Singapore’s Coinhako cryptocurrency exchange, one of a handful to have a full license to operate under the city state’s stringent rules, said it’s planning to expand in Asia over the next year, even amid a slump in crypto prices and trading volumes that has seen other exchanges pull back or shut down.
Coinhako, operated by Hako Technology Pte. and founded in 2014 by Singaporean entrepreneurs Yusho Liu and Gerry Eng, had kept its focus on the local market until now. Its expansion plans include acquisitions, Collin Cheong, director for corporate development at the exchange, told Forkast in an exclusive interview.
“Small acquisitions or some kind of acquisition is definitely on the table,” he said. “We do have the expertise to go into different markets to set up our own shop as well. So either going in ourselves, or partnering with someone or an acquisition,” Cheong said. He declined to give specifics on potential markets or partners.
Coinhako’s expansion plans come as many rivals are shrinking or withdrawing.
Nasdaq-listed Eqonex Ltd. this week said it will close its crypto exchange in Singapore, citing narrow margins and a slump in trading volumes. Bigger exchanges like CoinFlex and Coinbase are cutting staff, reflecting the 70% slump in the crypto market’s capitalization to around US$790 billion earlier this year from a November high of about US$3 trillion.
Still, Coinhako’s approach of seeing an opportunity in a downturn does look to be in the same camp as the world’s biggest asset manager BlackRock Inc., which said last week it’s looking at starting a Bitcoin fund for institutional clients in the U.S. and plans to partner with Coinbase.
Cheong said the company’s experience in dealing with a strict regulator like the Monetary Authority of Singapore (MAS) gives it the ability and confidence to tackle regulatory practices in other Asian countries as well, though he added that compliance is costly.
As MAS, the island nation’s central bank, brought in tougher regulations on crypto trading, Coinhako has expanded the size of its compliance team more than two fold since 2021, Cheong said.
Hiring more people for compliance departments is expensive, but he said more hires are planned to keep pace with rules in Singapore and to prepare for expansions in Asia.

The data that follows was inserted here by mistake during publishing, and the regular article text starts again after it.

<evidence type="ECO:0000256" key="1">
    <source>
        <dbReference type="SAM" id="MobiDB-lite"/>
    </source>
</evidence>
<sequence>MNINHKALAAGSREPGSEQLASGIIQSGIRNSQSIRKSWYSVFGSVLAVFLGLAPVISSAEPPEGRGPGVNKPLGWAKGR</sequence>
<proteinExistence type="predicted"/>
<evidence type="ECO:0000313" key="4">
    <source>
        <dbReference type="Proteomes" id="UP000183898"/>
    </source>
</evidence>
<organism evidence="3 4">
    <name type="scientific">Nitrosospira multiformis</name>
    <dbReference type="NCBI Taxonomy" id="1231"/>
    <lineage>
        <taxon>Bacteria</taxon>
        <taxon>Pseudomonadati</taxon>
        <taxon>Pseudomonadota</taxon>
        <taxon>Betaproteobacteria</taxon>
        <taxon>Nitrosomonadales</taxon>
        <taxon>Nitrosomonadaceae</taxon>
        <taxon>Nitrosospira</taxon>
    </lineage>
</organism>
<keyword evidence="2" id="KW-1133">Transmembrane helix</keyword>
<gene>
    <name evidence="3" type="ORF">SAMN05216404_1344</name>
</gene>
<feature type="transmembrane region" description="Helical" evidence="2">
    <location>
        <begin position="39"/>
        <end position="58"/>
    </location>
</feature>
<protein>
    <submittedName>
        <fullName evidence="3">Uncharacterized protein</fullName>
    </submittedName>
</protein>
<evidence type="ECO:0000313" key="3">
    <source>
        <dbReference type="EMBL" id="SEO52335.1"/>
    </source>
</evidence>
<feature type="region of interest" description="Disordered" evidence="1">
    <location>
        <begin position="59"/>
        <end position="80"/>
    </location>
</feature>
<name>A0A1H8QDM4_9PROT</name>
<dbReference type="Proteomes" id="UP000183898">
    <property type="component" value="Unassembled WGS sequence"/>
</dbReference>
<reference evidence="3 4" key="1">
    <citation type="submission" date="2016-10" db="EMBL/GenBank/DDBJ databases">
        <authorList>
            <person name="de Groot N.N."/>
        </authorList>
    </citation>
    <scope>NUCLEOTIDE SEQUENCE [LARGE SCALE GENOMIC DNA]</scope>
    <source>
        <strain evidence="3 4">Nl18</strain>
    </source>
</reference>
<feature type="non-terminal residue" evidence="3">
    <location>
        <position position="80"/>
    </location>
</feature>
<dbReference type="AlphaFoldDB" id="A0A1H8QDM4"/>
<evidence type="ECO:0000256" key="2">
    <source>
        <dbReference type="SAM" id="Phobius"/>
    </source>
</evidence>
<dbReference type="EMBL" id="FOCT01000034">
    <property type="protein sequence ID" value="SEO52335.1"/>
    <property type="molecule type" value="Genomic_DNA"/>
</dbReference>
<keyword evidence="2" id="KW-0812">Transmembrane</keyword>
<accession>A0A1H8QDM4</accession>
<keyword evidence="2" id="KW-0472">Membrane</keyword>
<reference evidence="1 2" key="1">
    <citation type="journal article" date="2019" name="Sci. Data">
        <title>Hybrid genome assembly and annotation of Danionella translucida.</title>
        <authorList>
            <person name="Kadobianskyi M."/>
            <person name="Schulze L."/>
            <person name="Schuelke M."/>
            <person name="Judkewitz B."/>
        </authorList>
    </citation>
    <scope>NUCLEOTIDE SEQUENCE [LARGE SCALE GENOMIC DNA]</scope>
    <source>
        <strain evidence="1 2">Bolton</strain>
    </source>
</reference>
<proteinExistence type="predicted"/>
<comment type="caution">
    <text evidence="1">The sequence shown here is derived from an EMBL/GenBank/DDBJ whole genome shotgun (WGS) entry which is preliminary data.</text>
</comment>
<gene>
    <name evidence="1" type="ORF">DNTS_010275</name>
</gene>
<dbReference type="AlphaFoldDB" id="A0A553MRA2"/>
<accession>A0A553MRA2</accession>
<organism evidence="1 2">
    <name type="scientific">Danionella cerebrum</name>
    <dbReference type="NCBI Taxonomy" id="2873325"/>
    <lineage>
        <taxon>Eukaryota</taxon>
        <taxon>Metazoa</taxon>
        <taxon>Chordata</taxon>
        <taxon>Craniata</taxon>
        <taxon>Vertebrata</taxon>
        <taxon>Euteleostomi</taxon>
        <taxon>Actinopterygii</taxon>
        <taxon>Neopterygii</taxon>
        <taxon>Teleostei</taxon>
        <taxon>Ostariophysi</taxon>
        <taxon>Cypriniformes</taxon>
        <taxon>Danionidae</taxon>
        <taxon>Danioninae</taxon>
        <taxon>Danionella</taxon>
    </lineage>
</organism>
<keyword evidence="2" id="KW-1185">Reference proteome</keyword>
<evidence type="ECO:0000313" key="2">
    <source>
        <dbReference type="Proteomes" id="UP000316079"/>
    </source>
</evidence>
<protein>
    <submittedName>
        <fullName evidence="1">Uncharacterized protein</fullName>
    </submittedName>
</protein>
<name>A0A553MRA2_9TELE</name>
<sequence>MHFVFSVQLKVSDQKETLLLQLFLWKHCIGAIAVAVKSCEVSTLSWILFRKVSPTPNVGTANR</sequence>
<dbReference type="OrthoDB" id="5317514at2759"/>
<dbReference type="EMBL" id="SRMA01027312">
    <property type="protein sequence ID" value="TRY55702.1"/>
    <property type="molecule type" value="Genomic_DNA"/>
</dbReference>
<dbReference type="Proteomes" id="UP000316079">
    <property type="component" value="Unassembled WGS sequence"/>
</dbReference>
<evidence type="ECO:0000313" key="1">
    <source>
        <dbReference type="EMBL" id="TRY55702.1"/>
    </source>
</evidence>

“Platforms like ourselves need to ensure that there are certain standards in place to ensure users understand the risk of engaging in crypto assets or digital assets in general, and educating users as well,” he said.
“So that’s probably the bulk of where the cost of compliance is going,” Cheong added, without elaborating on the size of the cost increases.
MAS, which has repeatedly warned the general public about the risks of trading in cryptocurrencies, said last month that it would further strengthen regulations on such issues as consumer protection, market conduct, and reserves for backing stablecoins.
So far, Singapore’s regulatory focus on crypto has been mainly toward containing money laundering and terrorist financing risks, MAS Managing Director Ravi Menon had said.
Coinhako’s current client base is about 80% retail traders, Cheong said, but it plans to market more services to institutional investors, such as family offices, asset managers and traditional financial institutions.
Cheong said Coinhako is speaking to institutions about partnerships, including custody services and access to a variety of cryptocurrencies and products. He didn’t name the institutions.
By the numbers, Coinhako’s total trading volume in 2021 reached S$7 billion (US$5.1 billion), an increase of 1200% from the previous year and the latest figures available, according to the company. By the end of 2021, Coinhako reported it more than doubled its registered users on year to 380,000.
Cheong said Coinhako hasn’t escaped the bear market and has seen trading volumes fall amid a loss of investor confidence.
But he said the company has “more than enough reserves” to tide through the current crypto slump and has been responsible with operating expenses.
“There are going to be bear markets in the crypto space, just like any industry, and (we) need to have sufficient provisions for that.”